36. the arc or change (part 2)…aka Cusack vs Giamatti

Current mood: rejuvenated

Victimhood. Everybody’s a victim. I used to look down on people who pointed to problems in their youth as an excuse for their present inability to play well with society. And then I realized that I had been doing the same thing in my own life. Instead of using past problems as an excuse for behaving badly towards others, I used it as an excuse to beat myself up.

Here’s an example. I’ve had very (make that VERY) bad luck when it comes to women. More accurately, I had very bad luck with one woman in particular (long, ugly story…I think I may have touched upon it in one of my older blogs). That episode (along with something else that happened at the same time…but she was the worse of the two) affected me so deeply that it became a kind of turning point. Before the Episode, life was wide open and the possibilities were endless. After the Episode, life was a closed circle with the cool, happy people on the inside and the sad, lonely losers on the outside. And I wasn’t inside.

From then on, bad luck with women was a given. I accepted the thought that for whatever reason, I was chronically unappealing to women. I thought that perhaps because of some genetic defect, instead of releasing come-hither pheromones when attracted to a female, my body released a subtle, toxic go-yonder scent that made it impossible to hold the attention of anyone I was remotely attracted to.

It sounds silly but I was convinced that I was doomed with women – more specifically, I was doomed with women I was attracted to. I mean, there have been women I’ve known who were attracted to me, so I know I gots swagga, but I didn’t feel the same way in return so this pessimistic pattern didn’t apply. I just thought I didn’t have a chance with women I wanted to have a chance with. In my mind, Randall-attracted-to equalled Randall-doomed-with.

Here’s how stupid I became. Let’s say there’s this woman…let’s call her Kim. Kim and I got to hang out in social settings. She seems to be really smart, funny, and cool. Maybe she even has short hair and glasses (big points in my book). We seem to get along and so later in the week I start thinking maybe I should call Kim and ask her out. The instant that synapse fires, it triggers another one called the synapse of pain and humiliation. Once that happens, any chance I thought I might have had becomes overrun by predictions of doom and gloom of the worst sort. I mean I was so mental that in my head, I’d actually go through a scenario where Kim and I start going out, things work out well at first but eventually we discover an impossible to overcome conflict and we break up in the cruelest way possible…so I change my mind and don’t call her.

All this because I haven’t been able to free myself from being the victim of one bad relationship. Writing it now, it seems as retarted as it must read but at the time it made more sense to me than peanutbutter jelly = sandwich.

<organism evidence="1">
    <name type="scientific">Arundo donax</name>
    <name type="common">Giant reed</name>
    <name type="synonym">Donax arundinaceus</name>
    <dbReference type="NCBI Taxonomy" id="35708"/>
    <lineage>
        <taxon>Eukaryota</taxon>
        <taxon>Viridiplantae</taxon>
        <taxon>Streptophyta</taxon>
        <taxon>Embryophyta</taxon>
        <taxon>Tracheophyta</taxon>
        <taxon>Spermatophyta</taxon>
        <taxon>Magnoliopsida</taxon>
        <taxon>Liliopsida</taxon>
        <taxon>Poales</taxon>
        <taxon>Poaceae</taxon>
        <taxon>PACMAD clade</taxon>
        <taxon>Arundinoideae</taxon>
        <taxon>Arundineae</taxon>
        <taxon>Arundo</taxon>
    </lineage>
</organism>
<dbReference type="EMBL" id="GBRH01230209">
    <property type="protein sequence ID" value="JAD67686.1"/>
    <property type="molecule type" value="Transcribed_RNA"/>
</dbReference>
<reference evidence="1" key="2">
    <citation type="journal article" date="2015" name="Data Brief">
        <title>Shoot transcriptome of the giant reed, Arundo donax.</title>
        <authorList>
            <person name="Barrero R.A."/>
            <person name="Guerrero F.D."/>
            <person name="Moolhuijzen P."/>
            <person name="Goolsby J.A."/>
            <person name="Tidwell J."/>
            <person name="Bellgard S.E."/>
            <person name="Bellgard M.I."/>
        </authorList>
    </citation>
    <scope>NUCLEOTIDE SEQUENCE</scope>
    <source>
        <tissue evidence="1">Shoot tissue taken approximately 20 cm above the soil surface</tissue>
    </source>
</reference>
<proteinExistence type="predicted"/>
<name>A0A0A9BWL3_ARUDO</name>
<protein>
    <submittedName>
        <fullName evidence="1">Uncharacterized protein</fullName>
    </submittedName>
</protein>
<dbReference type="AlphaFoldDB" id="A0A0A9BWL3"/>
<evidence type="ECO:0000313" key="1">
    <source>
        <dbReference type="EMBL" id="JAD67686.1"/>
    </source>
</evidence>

A few weeks ago I saw the movie, Unleashed, starring Jet Li. Li plays a character who, from a very young age, has been trained to kill at the whim of his mob boss master. He’s a human attack dog and his master treats him that way, keeping him shelved away in a cage under the floor of his office.

Li gets away and after meeting up with a blind piano tuner and his daugher who take him into their home, he learns humanity, acceptance and the value of home – all without the benefit of therapy or psychotropic drugs, just love.

I can’t remember what line or situation in the movie did it for me but I realized something that showed me how wrong-minded I’d been about hypothetical Kim and I. I realized that for the most part, past has nothing to do with the present – at least it didn’t in my case. Mistakes and mishaps are meant to teach us lessons, not to serve as a template for the future.

I wrote mainly about relationships but the same holds true for other areas in my life. In so many cases, I used one bad episode after another to define the outcome of all future situations and so I shut down the dream machine, parked it in the basement of my mind and walked away because what use are dreams that will never come true?

No more. Every day, the sun rises on a new day. God designed it like this because he wants to drill into us the idea that as soon as we’re ready we can pick our sorry selves off our ass and get back at living the life extraordinary.

However, patters once ingrained do not release their grip so readily. I still catch myself responding with the familiar (and comfortable) pessimism. It’s a habit and a crutch but I’ve begun the hard work of weaning myself. It takes discipline (catching myself every time) but it’s kind of fun. I mean it’s so much nicer trying to stive towards hope than to wallow in self-pity.

One of my favorite movies is Say Anything (John Cusack and Ione Skye). I was listening to the director and cast commentary and they talked about how they wanted the main character, Lloyd Dobler, to be someone who embrased optimism as a revolutionary concept. I love that idea. There’s so much bullshit and negativity in this world that optimism CAN be a kind of act of defiance.

Funny side note. I told a friend of mine that I used to want to be Lloyd Dobler when I grew up. He commented that I reminded him more of the Paul Giamatti character from Sideways. I had to laugh because it was true. Well I say from now on, fuck that. Giamatti’s character was a whiny, pushover bitch. Once again, I want to be Lloyd Dobler when I grow up (and I’m 33 so I’d better get to it).

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2 thoughts on “36. the arc or change (part 2)…aka Cusack vs Giamatti

  1. Pingback: 178. I be illin’ « Flavor and Illumination

  2. Pingback: 381. an unexpected (lenten) journey « Flavor and Illumination

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